You don’t get social freedom and rights in an industrial society until it hits a very high point of development. This has been true of more or less anywhere.

    While we could argue China should have looked for a better way to develop, the United States also helped create an international system in the middle of the 20th century where the only real option was to aggressively industrialize in an even worse way than the US did, or just be subject to outright neocolonialism (and then develop your industry also in a bad way, also likely without rights, and then not have a rounded enough economy to do anything other than be exploited by richer countries), and then, when China decided to just take a heavy state-led path that employed capitalism and tools of standard industrial nation-building to set themselves up as a powerful capitalist nation-state, like they were “supposed” to, Western countries, the US in particular, bought in hard and financed everything they’re now recoiling against.

    China’s great sin, in this context (and while I’m being slightly sarcastic there, sure, the way they’re industrializing/running shit is bad), was choosing to use their enormous land-mass, resource base, and population to not just be on the very bottom. If America/the West had wanted to see the world industrialize better and more humanely, they should have tried at literally any point to help the world industrialize better and more humanely. At this point, it’s a little absurd for Westerners to complain a situation they created and financed extensively for decades.


  • I did some reading and while it’s true that the continued existence of the US federal government is a large collection of dick moves forming one gigantic meta-dick move, this is actually pretty straightforward. The UN Convention on the Law of the Seas defines a range of distances from the seashore where a state can claim the seafloor/minerals etc as its own; everything past that is the high seas. The US hadn’t previously maxed out its claims, so there was wiggle room under UNCLOS to expand said claims.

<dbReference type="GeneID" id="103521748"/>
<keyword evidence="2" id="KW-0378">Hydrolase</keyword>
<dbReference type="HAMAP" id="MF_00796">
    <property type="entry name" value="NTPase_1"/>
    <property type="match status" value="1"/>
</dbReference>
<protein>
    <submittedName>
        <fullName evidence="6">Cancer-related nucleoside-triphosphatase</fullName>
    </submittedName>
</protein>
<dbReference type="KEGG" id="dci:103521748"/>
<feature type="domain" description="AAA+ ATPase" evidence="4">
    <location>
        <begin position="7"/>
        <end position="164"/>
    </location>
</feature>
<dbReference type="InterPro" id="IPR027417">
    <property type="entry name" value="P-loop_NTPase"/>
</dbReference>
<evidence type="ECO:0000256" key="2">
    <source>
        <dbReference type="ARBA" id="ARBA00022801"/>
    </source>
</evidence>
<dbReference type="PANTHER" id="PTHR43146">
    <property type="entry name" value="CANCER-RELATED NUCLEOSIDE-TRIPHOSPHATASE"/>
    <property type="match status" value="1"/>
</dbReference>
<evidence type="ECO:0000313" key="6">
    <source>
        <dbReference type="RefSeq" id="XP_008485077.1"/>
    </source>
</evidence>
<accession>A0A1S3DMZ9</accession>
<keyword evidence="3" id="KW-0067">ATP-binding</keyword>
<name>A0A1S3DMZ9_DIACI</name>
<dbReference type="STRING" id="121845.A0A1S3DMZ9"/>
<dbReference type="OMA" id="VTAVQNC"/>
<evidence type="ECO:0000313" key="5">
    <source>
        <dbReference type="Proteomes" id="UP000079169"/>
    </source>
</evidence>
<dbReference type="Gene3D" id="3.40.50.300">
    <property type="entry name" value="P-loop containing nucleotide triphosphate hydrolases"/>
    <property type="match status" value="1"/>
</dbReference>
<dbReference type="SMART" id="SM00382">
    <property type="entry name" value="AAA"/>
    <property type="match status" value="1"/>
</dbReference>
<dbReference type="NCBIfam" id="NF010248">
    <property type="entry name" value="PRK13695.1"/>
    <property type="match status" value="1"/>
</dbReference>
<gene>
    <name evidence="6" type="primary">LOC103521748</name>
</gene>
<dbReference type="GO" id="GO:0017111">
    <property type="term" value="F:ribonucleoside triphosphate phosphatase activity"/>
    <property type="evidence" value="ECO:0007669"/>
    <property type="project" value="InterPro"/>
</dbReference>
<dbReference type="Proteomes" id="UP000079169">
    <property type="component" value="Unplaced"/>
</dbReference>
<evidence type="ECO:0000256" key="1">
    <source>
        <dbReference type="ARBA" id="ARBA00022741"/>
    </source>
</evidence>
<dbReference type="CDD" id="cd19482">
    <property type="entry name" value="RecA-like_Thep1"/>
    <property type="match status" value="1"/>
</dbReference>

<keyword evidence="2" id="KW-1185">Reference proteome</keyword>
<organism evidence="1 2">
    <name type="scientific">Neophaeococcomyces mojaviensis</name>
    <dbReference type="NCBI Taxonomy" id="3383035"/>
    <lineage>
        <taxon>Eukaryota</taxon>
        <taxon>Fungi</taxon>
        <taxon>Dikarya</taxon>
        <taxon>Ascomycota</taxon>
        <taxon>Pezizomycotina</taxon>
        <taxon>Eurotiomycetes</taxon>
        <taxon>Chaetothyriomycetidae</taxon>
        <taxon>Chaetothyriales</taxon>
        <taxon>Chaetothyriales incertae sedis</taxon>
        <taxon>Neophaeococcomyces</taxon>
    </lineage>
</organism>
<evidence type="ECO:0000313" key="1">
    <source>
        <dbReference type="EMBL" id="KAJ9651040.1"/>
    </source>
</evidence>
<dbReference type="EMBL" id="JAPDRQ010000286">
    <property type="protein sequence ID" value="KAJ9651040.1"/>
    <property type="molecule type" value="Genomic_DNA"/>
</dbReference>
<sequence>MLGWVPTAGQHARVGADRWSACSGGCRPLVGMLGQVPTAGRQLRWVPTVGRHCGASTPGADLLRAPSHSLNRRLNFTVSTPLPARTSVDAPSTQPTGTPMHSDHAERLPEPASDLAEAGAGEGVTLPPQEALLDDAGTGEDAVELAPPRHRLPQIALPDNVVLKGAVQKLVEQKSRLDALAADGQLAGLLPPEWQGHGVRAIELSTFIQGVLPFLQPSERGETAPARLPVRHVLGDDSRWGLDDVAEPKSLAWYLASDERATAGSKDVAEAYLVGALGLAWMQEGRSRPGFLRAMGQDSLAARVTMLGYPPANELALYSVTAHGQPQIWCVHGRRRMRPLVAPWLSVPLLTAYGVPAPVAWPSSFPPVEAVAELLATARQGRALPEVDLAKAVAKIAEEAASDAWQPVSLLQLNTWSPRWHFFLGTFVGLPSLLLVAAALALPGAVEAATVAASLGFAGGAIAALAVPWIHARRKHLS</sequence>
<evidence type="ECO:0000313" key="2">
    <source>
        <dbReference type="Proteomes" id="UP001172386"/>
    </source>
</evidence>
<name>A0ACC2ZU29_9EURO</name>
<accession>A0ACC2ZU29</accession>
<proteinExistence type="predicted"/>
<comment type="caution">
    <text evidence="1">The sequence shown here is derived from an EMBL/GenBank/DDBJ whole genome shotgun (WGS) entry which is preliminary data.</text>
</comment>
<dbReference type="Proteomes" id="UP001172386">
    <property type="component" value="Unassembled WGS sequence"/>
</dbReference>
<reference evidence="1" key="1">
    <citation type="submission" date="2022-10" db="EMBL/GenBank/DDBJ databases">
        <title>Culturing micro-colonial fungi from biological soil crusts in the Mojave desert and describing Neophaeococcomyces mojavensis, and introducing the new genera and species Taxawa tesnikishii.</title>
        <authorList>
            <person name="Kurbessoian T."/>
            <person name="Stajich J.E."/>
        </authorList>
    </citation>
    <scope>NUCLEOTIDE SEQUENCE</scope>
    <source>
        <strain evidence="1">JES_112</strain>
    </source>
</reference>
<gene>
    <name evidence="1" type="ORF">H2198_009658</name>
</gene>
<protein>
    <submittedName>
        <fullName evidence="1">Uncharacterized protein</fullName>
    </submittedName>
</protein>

Now, why would they bother, why is it suddenly worth the extra administrative cost of claiming even deeper offshore waters, that’s an interesting question. I’d say it’s a good indicator of the increasing cost and difficulty of extracting natural resources (likely technology has brought the cost down some, too), pushing nation-states to pursue ever more exotic and costly extraction methods, but overall this doesn’t seem that significant (we all already knew that was a trend, that’s why we’re all on this community).

    The push to expand territories is a troubling one, because sure, this is a legally uncontroversial move, but if expanding territories is at this point our best option for propping up the system, we’re in for another era of wars. But we all knew that already.



  • guitars are real@sh.itjust.workstoMemesNo take backs?
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    5 months ago

    You know how scientists announced they got slime molds to solve mazes? I imagine it could be something like that. The slime mold is just looking for food and living its life. What it doesn’t realize is that the food has been put somewhere that will force it to solve certain computational problems along the way.

    Now imagine a central scheduler breaking down computational problems into bite-sized chunks and using an immersive storytelling simulator to force a few billion humans to do something similar. I could see it, in theory.